The Food and Drug Administration (FDA) plans to withhold 30 percent of the funding allocated for the Office of Women's Health in 2007, an unnamed, high level official told the Washington Post. The source, who is not authorized to speak publicly, said that $1.2 million will be withheld from the Office's $4 million budget, and the remaining $2.8 million has already been appropriated or spent. The decision would effectively halt any further projects in 2007.
The Office of Women's Health was created in 1994 to address the need for separate research and attention for women's health issues. At the time, other offices within the FDA reported lacking the time, funds, or knowledge to concentrate on women's needs. The findings of the research conducted by the Office of Women's Health have provided valuable health information about menopause, pregnancy, birth control, and other issues relevant to women.
Congress has annually allocated $4 million to the Office of Women’s Health, which has been imperative to funding its research. Martha R. Nolan, vice president at the Society for Women's Health Research, a Washington advocacy group, expressed her concerns about the ramifications of the budget cut, saying "We fear this is the first step toward eliminating the Office of Women's Health. We must not allow this office to be eliminated or reduced to an empty shell that has no program funding," the Washington Post reports.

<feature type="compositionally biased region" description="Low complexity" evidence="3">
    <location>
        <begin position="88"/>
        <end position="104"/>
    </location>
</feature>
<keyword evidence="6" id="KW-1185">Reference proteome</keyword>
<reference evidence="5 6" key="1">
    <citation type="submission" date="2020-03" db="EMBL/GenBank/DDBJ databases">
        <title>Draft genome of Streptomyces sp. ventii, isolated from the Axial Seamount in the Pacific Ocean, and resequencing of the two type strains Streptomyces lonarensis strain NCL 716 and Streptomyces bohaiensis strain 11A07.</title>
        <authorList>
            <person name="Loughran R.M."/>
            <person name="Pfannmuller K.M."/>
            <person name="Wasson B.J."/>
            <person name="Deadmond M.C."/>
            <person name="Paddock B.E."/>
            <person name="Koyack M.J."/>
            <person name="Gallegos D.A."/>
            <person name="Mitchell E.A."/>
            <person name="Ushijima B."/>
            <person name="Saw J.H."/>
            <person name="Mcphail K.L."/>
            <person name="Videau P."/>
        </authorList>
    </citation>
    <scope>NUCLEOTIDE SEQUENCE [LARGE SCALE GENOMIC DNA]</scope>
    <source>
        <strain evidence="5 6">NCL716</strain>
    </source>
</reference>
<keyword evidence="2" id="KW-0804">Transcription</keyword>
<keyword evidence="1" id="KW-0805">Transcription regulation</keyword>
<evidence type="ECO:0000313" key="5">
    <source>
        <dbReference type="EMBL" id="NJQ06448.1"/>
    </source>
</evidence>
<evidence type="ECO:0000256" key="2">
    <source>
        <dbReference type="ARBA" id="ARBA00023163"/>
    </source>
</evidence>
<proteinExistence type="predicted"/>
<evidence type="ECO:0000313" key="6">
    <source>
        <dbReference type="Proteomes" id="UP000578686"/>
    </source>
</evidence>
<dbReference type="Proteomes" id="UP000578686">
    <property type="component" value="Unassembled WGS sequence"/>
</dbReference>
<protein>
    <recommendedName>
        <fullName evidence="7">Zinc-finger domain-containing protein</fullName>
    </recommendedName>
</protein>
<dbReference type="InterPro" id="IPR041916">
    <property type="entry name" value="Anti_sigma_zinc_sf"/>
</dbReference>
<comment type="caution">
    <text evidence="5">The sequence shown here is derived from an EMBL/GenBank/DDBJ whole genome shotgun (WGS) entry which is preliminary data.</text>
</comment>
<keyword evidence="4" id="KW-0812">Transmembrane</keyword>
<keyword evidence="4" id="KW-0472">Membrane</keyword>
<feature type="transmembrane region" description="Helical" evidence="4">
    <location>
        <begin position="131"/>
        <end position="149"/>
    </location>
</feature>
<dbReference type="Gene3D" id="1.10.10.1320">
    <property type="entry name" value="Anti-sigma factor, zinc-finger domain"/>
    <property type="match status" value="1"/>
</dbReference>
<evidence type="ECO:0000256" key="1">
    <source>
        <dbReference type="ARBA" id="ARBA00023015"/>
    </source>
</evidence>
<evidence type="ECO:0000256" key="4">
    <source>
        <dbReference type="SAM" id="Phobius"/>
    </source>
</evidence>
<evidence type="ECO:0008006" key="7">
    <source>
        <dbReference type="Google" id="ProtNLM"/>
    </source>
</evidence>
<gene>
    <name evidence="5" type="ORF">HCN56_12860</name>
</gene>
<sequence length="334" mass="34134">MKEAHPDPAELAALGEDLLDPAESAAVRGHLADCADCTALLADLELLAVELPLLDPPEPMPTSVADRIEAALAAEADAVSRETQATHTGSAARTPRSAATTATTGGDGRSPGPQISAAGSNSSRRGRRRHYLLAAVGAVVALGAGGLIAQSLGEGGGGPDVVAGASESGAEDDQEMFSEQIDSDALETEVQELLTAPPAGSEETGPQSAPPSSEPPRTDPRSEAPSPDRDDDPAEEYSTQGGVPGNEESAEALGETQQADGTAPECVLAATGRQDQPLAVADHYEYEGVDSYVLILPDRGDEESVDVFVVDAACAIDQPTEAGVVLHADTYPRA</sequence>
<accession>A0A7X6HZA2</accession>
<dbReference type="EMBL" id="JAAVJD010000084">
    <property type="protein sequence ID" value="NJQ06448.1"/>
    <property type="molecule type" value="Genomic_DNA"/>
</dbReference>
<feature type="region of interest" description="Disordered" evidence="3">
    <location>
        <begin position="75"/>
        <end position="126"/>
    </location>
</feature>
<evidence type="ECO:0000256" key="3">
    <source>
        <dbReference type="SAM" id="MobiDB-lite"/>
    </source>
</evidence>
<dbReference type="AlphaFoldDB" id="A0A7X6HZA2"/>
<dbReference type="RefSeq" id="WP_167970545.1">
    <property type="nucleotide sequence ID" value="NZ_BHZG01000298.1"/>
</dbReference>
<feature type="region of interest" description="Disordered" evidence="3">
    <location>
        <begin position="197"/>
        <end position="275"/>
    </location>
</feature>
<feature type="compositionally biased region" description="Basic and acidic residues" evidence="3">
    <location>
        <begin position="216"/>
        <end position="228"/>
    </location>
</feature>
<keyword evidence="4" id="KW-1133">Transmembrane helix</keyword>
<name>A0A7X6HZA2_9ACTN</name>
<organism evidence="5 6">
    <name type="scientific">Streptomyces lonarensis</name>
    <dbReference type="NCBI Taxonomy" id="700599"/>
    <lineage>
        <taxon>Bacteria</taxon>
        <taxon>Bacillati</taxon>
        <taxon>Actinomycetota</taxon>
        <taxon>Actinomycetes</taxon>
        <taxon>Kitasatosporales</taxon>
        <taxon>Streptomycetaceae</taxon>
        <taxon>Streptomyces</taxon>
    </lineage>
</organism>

Media Resources: Washington Post 2/27/07; Kaiser Daily Women's Health Policy Report 2/27/07
12/9/2013 Mixed Results for Afghanistan's Anti-Violence Against Women Law - The United Nations Assistance Mission in Afghanistan (UNAMA) and the Office of the UN High Commissioner for Human Rights (OHCHR) released their annual report on violence against women in Afghanistan yesterday, revealing mixed results of the country's Elimination of Violence against Women Law.
"A Way to Go: An Update on Implementation of the Law on the Elimination of Violence against Women in Afghanistan [PDF]," found that there was a 28 percent increase in reports of violence against women from 2012 to 2013 , but only 17 percent of those were prosecuted under EVAW - a small 2 percent increase from last year.
The law, which was issued by the executive decree of President Hamid Karzai in 2009, criminalizes 22 acts of violence against women and specifies punishment for perpetrators. . . .